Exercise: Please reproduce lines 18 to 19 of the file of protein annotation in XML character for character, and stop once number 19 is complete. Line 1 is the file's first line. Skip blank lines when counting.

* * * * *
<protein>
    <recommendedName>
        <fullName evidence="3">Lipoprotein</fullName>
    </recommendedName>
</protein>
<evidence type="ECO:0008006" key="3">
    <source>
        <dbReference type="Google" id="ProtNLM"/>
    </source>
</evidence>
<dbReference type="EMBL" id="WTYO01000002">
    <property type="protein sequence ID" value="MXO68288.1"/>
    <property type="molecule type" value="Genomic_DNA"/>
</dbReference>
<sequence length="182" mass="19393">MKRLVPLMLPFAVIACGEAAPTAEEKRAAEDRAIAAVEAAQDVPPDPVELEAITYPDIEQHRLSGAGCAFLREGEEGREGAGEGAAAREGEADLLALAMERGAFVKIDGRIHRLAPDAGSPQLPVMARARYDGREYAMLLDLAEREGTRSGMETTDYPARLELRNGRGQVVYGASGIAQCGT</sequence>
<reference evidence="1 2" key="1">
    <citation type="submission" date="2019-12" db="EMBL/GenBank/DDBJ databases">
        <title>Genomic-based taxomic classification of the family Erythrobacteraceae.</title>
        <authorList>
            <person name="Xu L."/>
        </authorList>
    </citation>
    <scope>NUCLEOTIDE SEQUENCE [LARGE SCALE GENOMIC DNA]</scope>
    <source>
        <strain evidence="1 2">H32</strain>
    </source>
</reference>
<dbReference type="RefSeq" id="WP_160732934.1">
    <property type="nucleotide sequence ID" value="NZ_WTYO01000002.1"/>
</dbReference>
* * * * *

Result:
        <title>Genomic-based taxomic classification of the family Erythrobacteraceae.</title>
        <authorList>